Community rallies against Far Rock school closure

Community rallies against Far Rock school closure
Parents and education representatives who attended a school construction authority meeting took issue with pre-school to intermediary schools receiving more funding than high schools in capital plan projects.
Photos by Naeisha Rose
By Naeisha Rose

Rowdy attendees disrupted a Feb. 8 School Construction Authority meeting at Queens Borough Hall in Kew Gardens, protesting against one school’s closure and a lack of funding for repairs and additions at others.

Parents, students, and teachers from PS/MS 42 railed against the Far Rockaway renewal school’s closure — which Schools Chancellor Carmen Fariña announced last year — repeating chants of “Save 42!” before the meeting even began.

The school issued a press release days after the meeting, stating that it only reached five out of its seven target goals for improvement. But the learning house managed to incrementally increase its math and ELA scores by 10.5 points, received an 86-percent score for rigorous instruction, and clocked a 97.3-percent teacher-attendance score from the DOE, according to the Feb. 13 release, which noted the Far Rockaway school’s effective leadership and collaborative teachers.

Reps from the William Cullen Bryant High School also attended the session, where they complained about a host of issues including broken lockers containing rat feces, damaged auditorium seats, an antiquated sound system, peeling paint, asbestos, and an athletic field with broken turf that resulted in one student’s injury.

“When the paramedics said ‘wiggle your feet’ and she couldn’t wiggle them, I honestly didn’t think she would be able to walk again,” the school’s Assistant Principal Bill Manolios said about his student’s accident on the field.

The U.S. Department of Education classified the high school at 48-10 31st Ave. in Astoria as “Title 1,” which means a large percentage of its pupils come from low-income families, and its principal told meeting attendees that investing in the facility is critical to her students’ success.

“A majority of our students, 90 percent, are low-income,” said Namita Dwarka. “Our students are doing amazing things, but in order for us to show them that they could reach their capacity and full potential, we need to create a really good environment for them.”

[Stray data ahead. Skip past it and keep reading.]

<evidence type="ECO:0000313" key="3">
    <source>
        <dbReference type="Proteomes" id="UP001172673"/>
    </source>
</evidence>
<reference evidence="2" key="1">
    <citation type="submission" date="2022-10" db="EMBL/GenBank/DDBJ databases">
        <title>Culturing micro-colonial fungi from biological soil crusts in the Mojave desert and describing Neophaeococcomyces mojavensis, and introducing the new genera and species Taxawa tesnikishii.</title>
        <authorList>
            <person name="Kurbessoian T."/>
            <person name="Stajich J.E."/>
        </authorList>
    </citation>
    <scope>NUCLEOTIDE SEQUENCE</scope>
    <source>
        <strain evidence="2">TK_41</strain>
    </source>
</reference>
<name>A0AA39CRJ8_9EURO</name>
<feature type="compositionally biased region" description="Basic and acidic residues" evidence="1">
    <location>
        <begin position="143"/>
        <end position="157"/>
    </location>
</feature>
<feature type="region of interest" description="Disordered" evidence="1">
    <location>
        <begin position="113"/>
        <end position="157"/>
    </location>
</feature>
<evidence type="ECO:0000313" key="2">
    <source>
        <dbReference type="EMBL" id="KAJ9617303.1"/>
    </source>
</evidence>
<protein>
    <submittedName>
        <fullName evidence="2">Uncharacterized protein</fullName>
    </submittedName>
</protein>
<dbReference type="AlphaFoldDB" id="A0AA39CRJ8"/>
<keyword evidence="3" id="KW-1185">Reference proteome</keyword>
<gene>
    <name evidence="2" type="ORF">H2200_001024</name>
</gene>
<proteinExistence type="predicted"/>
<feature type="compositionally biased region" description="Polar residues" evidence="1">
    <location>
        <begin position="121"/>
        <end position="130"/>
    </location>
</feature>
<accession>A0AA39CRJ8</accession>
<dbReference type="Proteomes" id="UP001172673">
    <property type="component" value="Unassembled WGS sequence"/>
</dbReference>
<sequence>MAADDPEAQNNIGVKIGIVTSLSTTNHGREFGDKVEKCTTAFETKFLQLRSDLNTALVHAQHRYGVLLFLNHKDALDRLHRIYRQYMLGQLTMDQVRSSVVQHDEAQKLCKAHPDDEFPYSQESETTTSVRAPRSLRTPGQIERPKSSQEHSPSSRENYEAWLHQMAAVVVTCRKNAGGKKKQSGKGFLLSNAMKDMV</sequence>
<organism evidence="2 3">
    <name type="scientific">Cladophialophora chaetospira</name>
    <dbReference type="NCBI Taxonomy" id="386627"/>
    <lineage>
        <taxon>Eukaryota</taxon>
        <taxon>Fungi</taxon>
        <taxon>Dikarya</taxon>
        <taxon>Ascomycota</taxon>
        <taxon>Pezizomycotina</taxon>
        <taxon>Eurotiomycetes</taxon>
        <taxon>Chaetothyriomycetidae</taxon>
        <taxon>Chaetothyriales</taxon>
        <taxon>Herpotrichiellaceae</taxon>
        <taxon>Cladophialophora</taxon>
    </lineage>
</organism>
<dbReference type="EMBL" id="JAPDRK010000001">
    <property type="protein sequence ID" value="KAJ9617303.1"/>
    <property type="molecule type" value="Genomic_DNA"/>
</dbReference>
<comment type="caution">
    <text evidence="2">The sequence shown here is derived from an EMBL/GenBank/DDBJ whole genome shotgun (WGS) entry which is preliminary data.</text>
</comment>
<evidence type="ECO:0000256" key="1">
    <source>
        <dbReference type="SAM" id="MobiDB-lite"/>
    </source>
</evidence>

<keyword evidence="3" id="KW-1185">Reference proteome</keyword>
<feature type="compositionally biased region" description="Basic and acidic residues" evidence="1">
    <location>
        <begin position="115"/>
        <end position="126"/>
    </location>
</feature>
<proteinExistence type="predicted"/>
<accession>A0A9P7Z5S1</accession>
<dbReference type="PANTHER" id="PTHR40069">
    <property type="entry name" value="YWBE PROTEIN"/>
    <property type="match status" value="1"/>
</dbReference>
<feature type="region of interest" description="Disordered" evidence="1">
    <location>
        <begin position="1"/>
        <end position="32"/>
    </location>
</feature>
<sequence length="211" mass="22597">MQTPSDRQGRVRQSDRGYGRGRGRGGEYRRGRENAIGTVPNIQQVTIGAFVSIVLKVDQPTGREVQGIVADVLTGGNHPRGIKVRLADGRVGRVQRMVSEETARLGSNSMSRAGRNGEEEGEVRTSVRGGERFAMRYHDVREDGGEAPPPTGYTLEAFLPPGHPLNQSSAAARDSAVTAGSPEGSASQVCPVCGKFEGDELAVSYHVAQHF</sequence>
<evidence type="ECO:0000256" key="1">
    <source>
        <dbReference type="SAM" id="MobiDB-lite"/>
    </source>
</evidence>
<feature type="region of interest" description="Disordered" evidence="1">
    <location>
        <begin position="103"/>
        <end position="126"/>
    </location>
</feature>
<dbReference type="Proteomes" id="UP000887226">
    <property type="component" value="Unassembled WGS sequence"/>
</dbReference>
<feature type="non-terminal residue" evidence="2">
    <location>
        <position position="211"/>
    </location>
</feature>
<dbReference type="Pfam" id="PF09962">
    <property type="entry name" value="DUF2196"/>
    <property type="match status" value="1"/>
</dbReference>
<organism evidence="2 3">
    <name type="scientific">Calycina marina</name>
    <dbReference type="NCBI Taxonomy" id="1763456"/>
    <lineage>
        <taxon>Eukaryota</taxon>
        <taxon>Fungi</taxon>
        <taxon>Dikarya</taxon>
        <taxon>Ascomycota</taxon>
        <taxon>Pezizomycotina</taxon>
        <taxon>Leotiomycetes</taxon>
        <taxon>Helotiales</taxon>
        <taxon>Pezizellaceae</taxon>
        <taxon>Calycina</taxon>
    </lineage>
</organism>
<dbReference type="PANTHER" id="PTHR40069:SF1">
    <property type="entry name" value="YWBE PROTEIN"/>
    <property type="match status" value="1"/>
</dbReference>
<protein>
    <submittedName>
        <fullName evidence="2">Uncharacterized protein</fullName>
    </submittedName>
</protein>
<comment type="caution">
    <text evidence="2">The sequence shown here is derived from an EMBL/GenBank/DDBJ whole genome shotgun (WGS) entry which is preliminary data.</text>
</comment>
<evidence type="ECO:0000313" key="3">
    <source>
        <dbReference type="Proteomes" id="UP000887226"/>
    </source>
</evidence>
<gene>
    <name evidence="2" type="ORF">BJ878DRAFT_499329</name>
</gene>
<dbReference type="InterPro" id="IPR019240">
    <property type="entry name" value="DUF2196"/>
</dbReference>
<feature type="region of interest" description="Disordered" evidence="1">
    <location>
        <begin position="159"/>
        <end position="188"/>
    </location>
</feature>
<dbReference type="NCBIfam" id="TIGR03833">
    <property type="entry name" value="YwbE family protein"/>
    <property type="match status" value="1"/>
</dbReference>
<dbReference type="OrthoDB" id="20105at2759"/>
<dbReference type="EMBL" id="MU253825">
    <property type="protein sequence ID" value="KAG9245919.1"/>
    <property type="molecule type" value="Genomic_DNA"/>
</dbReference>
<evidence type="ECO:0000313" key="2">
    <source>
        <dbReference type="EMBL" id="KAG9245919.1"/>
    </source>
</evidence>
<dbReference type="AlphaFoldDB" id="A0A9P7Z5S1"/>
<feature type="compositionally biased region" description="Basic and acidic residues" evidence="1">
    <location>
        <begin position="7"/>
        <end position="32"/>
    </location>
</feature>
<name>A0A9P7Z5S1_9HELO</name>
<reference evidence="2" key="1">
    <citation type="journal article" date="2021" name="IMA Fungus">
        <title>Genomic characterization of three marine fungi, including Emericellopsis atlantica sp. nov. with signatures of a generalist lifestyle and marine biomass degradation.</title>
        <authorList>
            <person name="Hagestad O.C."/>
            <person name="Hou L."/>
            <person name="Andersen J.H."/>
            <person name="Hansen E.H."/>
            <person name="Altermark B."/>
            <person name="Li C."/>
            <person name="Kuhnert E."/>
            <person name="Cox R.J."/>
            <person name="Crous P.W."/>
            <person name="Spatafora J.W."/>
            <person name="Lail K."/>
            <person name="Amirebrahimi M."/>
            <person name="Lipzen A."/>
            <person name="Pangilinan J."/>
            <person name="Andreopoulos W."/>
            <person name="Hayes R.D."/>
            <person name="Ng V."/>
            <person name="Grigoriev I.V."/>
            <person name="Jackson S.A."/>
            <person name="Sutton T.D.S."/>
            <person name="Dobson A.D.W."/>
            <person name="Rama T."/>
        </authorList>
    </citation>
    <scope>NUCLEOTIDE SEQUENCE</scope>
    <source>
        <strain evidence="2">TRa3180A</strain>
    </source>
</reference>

William Cullen Bryant is one of five schools with arts students performing at a March 19 competitive showcase at Broadway’s Shubert Theatre, in Manhattan, but the rehearsal space in its dilapidated auditorium is lacking compared to those at other nearby schools, according to a faculty member.

“The chancellor and the mayor are talking about equity and access, but what we have is not comparable,” Art Director Allissa Crea said in reference to the facilities at the Frank Sinatra Arts High School, a few blocks away on 35th Ave. in Astoria.

SCA Project Manager Danielle Schaaf said that she will help the school get in touch with someone about the asbestos and decrepit lockers, but that auditoriums and fields are not considered high priorities, and that their renovations are typically funded by City Council or the Borough President via Resolution A grants.

And SCA spokesman Bed Goodman told attendees that the organization is amending its previous budget of approximately $15.5 billion to incorporate an additional $940 million towards capital-construction projects including new clean-energy boilers, pre-schools, physical-education spaces, seats, and repairs to some schools’ existing exteriors.

But a leader of the Queens High School Presidents’ Council took issue with the capital plans, arguing they neglected the needs of local high schools by largely focusing on improvements at pre-K and intermediary learning houses.

The civic honcho noted that the Academy of American Studies at 28-04 41st Ave. in Long Island City still lacks an auditorium, despite locals requesting to add one for 20 years, and that a previous proposal to build a new hall at the school was abandoned in recent plans for it.

“You as a planning group have to understand that every high school deserves basic facilities,” said Nancy Northrop. “These buildings will last 100 to 200 years.”

But Schaaf said the previous proposal Northrop referenced did not include adding an auditorium, and that building one would likely require Resolution A funding.

Reach reporter Naeisha Rose by e-mail at nrose@cnglocal.com or by phone at (718) 260–4573.

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